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A Statement about Wushu

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A Statement about Wushu

“There is a misconception about [Wushu]…” — Coach Pei of the US Wushu Academy.

The above quote has got to be the biggest understatement ever about the debate of what Wushu is today. Wushu, by definition, means “martial art” or “art of war”, derived from the Chinese characters 武 (wǔ; martial, military) and 術 (shù; art, method). Thus, Wushu literally means martial art. In this case, it is the Chinese martial arts, and the term used to describe modern or contemporary Wushu.

On an interesting note, the character of 武 in 武術 contains a component which is another Chinese character itself, 止 (zhǐ) which means “to stop”. This fits more into the ethics and philosophy of Wushu, which encourages the solving of conflicts without anger and revenge, and without physical attacking.

The word “wǔshù” encompasses the whole world of Chinese martial arts, including the term “kungfu” (功夫; gōngfu), which is another major misconception. Gōngfu literally means “skill.” One can have skill in anything, not just martial arts. There’s skill in cooking, calligraphy, farming, and anything else that requires dedication from the heart to master, not just Wushu. Wushu is the more accurate term for Chinese martial arts.

The world of Wushu is separated into two different sides of the same coin. One side is traditional Wushu, which holds value in both in-depth training and martial applications. The other is modern or contemporary Wushu, derived from its traditional counterpart, which is now seen in sport and demonstration, and has been criticized by other martial artists from other disciplines, as well as traditional Wushu practitioners, or “traditionalists”, as an inauthentic form of martial arts, and that it threatens traditional Chinese martial arts.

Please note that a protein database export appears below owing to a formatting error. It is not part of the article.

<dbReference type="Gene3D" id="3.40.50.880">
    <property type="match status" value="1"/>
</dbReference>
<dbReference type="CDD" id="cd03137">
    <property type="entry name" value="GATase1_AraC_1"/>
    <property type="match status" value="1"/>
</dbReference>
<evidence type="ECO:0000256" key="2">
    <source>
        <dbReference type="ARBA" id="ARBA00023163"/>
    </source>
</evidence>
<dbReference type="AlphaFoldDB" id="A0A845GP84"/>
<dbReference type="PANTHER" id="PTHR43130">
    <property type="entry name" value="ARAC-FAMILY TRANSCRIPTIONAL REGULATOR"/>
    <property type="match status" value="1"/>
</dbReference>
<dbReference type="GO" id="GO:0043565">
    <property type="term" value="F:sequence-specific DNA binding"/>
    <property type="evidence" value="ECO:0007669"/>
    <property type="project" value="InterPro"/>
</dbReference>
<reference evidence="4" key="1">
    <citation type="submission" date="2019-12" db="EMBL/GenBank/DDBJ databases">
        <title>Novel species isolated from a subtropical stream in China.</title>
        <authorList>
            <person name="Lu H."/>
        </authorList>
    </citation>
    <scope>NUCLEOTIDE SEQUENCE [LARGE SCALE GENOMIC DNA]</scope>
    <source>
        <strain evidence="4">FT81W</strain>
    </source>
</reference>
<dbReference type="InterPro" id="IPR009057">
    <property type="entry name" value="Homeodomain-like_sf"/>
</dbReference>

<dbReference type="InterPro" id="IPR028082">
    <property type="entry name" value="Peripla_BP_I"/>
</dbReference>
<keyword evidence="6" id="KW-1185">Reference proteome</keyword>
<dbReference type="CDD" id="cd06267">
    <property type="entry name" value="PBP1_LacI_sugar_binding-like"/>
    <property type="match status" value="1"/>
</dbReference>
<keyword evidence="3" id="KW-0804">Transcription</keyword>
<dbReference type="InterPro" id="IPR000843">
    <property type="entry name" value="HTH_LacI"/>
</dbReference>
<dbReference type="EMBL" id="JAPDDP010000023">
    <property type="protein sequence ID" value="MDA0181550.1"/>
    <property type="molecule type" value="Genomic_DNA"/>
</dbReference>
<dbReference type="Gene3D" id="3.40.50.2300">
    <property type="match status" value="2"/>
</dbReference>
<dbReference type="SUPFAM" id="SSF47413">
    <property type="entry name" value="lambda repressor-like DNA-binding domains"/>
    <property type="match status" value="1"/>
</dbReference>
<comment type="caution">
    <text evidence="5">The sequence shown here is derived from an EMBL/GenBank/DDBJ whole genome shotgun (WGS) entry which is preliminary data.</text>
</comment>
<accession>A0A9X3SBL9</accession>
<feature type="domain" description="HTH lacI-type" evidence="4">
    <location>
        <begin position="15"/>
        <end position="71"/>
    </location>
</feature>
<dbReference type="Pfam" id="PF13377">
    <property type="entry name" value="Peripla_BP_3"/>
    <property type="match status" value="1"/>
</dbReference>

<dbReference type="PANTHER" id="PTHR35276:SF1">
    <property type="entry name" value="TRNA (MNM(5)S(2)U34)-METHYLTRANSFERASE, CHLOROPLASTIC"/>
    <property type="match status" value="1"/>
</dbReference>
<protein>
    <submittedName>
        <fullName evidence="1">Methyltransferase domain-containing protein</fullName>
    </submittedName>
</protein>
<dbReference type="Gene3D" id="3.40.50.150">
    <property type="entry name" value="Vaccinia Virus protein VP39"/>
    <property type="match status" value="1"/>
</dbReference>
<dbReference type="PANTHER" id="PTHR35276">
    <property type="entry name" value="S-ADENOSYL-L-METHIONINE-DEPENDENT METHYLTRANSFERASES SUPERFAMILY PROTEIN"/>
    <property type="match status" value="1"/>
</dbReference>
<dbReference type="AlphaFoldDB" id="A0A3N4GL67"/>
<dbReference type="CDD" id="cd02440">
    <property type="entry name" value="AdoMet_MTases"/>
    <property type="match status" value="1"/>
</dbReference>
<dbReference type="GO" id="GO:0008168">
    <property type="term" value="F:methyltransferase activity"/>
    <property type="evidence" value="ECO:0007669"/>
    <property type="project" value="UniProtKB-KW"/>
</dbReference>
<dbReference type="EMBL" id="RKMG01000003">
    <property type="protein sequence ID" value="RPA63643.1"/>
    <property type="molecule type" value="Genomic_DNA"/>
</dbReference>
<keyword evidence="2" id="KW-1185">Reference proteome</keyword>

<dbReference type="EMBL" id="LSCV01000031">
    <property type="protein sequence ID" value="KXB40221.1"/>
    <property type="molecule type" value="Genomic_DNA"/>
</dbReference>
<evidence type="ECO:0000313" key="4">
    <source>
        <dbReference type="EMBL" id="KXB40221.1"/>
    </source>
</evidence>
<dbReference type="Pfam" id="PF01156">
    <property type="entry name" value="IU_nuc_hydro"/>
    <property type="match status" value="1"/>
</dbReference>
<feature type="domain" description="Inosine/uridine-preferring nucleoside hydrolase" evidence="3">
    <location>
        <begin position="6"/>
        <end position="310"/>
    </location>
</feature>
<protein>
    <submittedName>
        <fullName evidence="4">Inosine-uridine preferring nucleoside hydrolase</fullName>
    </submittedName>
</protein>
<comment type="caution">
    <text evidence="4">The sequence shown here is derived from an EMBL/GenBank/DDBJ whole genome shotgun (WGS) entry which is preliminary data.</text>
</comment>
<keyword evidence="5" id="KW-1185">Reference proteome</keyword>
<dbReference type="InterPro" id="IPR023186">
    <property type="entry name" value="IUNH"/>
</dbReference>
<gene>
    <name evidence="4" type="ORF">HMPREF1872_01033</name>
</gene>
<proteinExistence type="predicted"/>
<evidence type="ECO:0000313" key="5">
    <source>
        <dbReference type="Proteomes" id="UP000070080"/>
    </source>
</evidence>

This is a gross statement about contemporary Wushu. Gross in that it is insulting to artists that dedicate themselves to this art and gross in that there is some truth (and the truth is always ugly) to what these people say. This is because of how contemporary Wushu became what it is.

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From the years 1966 to 1976, there was something called the Chinese Cultural Revolution. In it, Mao Zedong and his Gang of Four, with their Maoist revolutionary doctrine, set out to destroy every traditional aspect of Chinese culture, seeing these aspects as obsolete, and a factor that needed to be put down in order to promote their communism. One of these aspects was traditional Wushu. And China’s government, the People’s Republic of China, replaced it with a newer, simplified, sport oriented form. This is the love child of the Cultural Revolution, and traditional Wushu masters that made it was it was today, the contemporary Wushu that you see in sport, demonstration, and movies.  Because of this history of modern Wushu’s inception, many traditionalists claim that Wushu is nothing but a communist tool, with no traditional or cultural value whatsoever.  This is the first misconception about Wushu, because factually, the truth is quite the contrary.  The process of modern Wushu had in fact, begun way before the rise of the communist party, with the guidance of real and willing Chinese martial arts masters, out of a need to standardize and share with the common folk of China, as there were hundreds of styles existing already, too many to comprehend.  But after the Cultural Revolution, the communists allowed the research and development of Wushu to continue, albeit under the conditions of oppressing traditional, fighting practices, with a complete turn towards the forms oriented focus that we see today.  In terms of the image that traditionalists have unfortunately derided modern Wushu with, it was simply at the wrong place, at the wrong time.